ORGANIZING EMBOSSING FOLDERS

I have been a fan of Totally-Tiffany.com for about a year, since I discovered her wonderful see-through plastic organizers. I absolutely LOVE her Karen bag. It’s made for card makers, but I have found a wonderful use for it — organizing embossing folders!

I recently won a Tim Holtz Vagabond 2 embossing machine, and also received quite a few embossing folders with it. I got about 20 more embossing folders at Tuesday Morning for $1.00-$1.49 each. I quickly found that I needed a way to keep them safe and organized.

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I started by making a file folder on my Cricut machine, and added a tab to the top. After cutting the folder out, I embossed the front of the folder with the embossing folder contained within. I labeled the folder with a name that I would remember and find — NOT with the manufacturer’s name. That doesn’t help me at all.

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I then used the hard plastic laminated dividers that come with the Karen bag to make alpha tags. I filed the embossing folders alphabetically, and I’m done!sbc_sr-sng13

It’s easy for me to use both at home, and away, and the clear see-through bags are ideal for easily spotting the folder you need. No more digging through something to try to find the one I need.

If you’re looking for a relatively inexpensive and portable way to organize your embossing folders, you can’t beat Totally Tiffany’s Karen bags!  I’ve included a link so that you can buy your own.

 

Do you have a favorite way of organizing or storing your embossing folders? Share your method in the comments below! Until next time, happy crafting!

Upcycling old furniture for craft storage

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Nothing makes my frugal self more happy than to see new life for something I was ready to donate, especially when it comes to organization and storage!

Last year, I was looking at a very old clothing armoire from Ikea and saw an old, tired, dated piece of solid wood furniture. I saw the quality was still there but the style was sorrily lacking.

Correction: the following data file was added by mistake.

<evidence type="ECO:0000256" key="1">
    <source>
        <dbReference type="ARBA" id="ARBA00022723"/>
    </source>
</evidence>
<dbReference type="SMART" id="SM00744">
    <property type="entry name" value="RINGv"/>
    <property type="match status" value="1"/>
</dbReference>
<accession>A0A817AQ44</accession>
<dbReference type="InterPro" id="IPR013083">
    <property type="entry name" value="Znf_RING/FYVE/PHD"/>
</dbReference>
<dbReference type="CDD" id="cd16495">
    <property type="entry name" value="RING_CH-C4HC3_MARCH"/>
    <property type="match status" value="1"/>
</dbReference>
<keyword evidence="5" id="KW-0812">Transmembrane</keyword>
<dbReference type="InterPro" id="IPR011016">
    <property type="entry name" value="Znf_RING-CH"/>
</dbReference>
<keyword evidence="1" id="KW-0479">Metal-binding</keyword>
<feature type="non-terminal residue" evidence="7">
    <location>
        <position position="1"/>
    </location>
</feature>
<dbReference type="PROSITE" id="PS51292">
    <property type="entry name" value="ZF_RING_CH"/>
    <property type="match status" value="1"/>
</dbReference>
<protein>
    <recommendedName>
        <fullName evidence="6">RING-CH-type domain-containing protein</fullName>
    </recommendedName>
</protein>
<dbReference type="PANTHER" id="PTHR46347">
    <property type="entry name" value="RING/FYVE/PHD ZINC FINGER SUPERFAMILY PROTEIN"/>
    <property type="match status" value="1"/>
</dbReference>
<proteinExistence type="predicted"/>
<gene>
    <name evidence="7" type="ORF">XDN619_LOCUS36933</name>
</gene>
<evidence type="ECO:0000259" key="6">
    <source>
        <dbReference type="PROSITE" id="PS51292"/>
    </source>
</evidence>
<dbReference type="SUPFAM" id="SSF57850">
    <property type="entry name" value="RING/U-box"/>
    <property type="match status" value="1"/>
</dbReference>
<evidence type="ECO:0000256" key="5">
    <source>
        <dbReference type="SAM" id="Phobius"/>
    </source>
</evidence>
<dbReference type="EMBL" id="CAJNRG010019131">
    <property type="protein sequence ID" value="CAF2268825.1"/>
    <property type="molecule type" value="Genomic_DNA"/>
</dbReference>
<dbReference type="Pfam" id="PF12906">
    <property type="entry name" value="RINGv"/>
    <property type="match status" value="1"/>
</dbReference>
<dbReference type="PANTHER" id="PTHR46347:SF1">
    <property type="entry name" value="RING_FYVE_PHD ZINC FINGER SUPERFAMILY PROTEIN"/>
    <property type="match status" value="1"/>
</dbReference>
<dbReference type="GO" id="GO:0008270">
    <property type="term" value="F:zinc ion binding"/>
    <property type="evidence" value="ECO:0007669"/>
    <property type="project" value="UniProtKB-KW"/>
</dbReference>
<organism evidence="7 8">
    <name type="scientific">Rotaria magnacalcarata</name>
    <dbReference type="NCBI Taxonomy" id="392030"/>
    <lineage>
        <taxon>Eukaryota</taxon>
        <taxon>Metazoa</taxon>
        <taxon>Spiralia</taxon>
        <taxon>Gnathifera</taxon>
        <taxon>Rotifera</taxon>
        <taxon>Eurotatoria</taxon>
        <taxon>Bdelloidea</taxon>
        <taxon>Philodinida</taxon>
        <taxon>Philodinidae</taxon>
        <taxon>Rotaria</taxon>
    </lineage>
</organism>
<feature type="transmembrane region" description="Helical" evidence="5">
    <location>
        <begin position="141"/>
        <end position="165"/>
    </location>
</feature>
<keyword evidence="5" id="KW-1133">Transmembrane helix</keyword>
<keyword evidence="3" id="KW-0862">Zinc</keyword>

I took my armoire, painted it, sealed it, and repurposed it for craft room storage! It took me about 6 hours to repaint it because I had to dissassemble pieces. But once it was done, wow was it worth it!

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The best thing is it stores 12×12 albums perfectly. Now they’re protected from light, dirt, and dust and stored upright — the preferred method to store them. Best of all — it gives me a place for a TV 🙂

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Look at your old furniture — pull out that old TV stand, that old nightstand, that old piece of furniture that’s collecting dust in your garage or attic. With a little TLC and imagination, it can become your favorite new piece of furniture in your craft room!

Have a great weekend & happy crafting!

Kitchen organizational items for craft storage

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The art of being able to find great organizational items for your craft room starts with the ability to see different uses for things you already have in your home. Maybe it’s using a silverware sorter to hold markers. Maybe it’s a divided box for a knives to hold paintbrushes. Or a lazy Susan to hold your supplies on your desktop. Or it’s looking in the kitchen section at your nearest big box store!